Women and Power at Hatchlands Park

A letter from Fanny Boscawen to Hannah More

The long struggle for women’s suffrage and the debates it inspired across the homes, workplaces and communities in our country will be explored in 2018 as part of the National Trust’s commemoration to mark 100 years since the passing of the Representation of the People Act.

The 1918 Act granted some women the right to vote in British parliamentary elections for the first time. A century on, we’re launching Women and Power, a year-long national programme celebrating this historic milestone.

Women and Power is the theme for the second year of the Trust’s ‘Challenging Histories’ programme. This national public programme aims to share, celebrate and unpick some of the more complex or hidden histories relevant to National Trust places.

John Orna-Ornstein, Director of Curation and Experience for National Trust, said:
‘We are proud this year to be marking the 100th anniversary of the Representation of the People Act, which first gave some women the vote. This puts us alongside Parliament, the BBC and many other cultural and heritage organisations who are marking this milestone for women’s suffrage. Our new research for this year revealed over 100 connections to the suffrage movement – and its opponents. We wanted to share these stories together for the first time.’

Elizabeth Montagu, by and published by John Raphael Smith, after Sir Joshua Reynolds mezzotint, published 10 April 1776
Elizabeth Montagu, by and published by John Raphael Smith, after Sir Joshua Reynolds mezzotint, published 10 April 1776

Events, exhibitions, on-site tours and creative commissions will take place at properties with links to both sides of the suffrage movement. The Trust has also invited a number of contemporary thinkers and artists to reflect on the significance of the centenary of women’s suffrage at places around the country. Our places will respond to the anniversary by giving greater prominence and depth to the stories and experiences of women from different periods of history.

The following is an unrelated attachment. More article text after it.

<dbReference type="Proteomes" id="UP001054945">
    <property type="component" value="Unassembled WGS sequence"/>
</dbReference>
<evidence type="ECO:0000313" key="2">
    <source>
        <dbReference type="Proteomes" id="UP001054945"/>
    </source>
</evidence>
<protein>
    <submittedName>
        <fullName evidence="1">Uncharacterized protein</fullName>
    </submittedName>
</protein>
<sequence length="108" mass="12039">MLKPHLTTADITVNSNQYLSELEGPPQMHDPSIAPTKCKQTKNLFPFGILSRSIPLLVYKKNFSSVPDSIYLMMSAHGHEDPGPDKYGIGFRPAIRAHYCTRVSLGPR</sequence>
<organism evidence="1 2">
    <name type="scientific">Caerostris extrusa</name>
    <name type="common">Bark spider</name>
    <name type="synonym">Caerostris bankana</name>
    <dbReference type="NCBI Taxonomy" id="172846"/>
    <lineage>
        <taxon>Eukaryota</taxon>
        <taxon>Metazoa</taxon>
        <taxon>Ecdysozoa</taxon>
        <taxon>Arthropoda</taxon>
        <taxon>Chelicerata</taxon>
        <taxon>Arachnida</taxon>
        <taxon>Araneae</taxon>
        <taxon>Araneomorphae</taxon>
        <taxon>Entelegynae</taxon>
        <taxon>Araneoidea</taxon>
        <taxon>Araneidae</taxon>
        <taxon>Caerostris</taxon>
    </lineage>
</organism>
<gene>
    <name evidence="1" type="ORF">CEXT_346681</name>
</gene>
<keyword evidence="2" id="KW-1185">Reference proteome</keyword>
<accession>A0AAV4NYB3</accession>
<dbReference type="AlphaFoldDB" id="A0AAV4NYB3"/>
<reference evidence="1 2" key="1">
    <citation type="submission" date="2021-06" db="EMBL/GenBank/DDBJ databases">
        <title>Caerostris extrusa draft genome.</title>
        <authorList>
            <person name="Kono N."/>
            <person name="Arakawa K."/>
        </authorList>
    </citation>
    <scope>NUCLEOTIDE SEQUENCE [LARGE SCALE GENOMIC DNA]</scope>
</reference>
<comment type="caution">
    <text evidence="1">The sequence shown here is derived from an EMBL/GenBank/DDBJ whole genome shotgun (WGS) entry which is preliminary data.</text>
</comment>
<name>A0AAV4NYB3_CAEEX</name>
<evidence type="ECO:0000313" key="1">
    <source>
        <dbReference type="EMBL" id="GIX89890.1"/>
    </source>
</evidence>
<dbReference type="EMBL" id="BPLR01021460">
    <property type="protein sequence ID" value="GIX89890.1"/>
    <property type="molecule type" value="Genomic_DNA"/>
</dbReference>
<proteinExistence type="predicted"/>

Rachael Lennon, curator of the Women and Power programme, said:
‘Our programme will reveal some of the debates heard in the drawing rooms, kitchens and bedrooms of National Trust places as the country fought openly over whether a woman might have a voice in public life.

Women and Power will explore the complexity of the histories of power and gender and will give voice to the, sometimes hidden, lives and legacies of women who lived and worked across the special places now in the care of the National Trust.’

Frances Boscawen, by Allan Ramsay, 1747
Fanny Boscawen

At Hatchlands Park, we're celebrating the life and achievements of Fanny Boscawen, the first ‘Lady of the House’. Fanny was a founding member of the Bluestocking Society, notable for giving women a public voice and cultural standing in a time where to be an educated woman was frowned upon. Throughout 2018 we’re embarking on a series of events, from cinema screenings to salon discussions, at the home of this pioneering woman.

Rachel Devine, House Steward at Hatchlands Park, has led this new research into Fanny Boscawen’s life and influence. She says: ‘Fanny Boscawen was a champion for the rights of women to have a cultural life, full of literature, art and dialogue – something which is close to our hearts. 

In the past, many of the contributions of women have been pushed to the edges of history or their stories overlooked altogether. We want to use this anniversary to redress the balance and to make sure the stories of women who contributed to the empowerment of others are given the prominence they deserve.’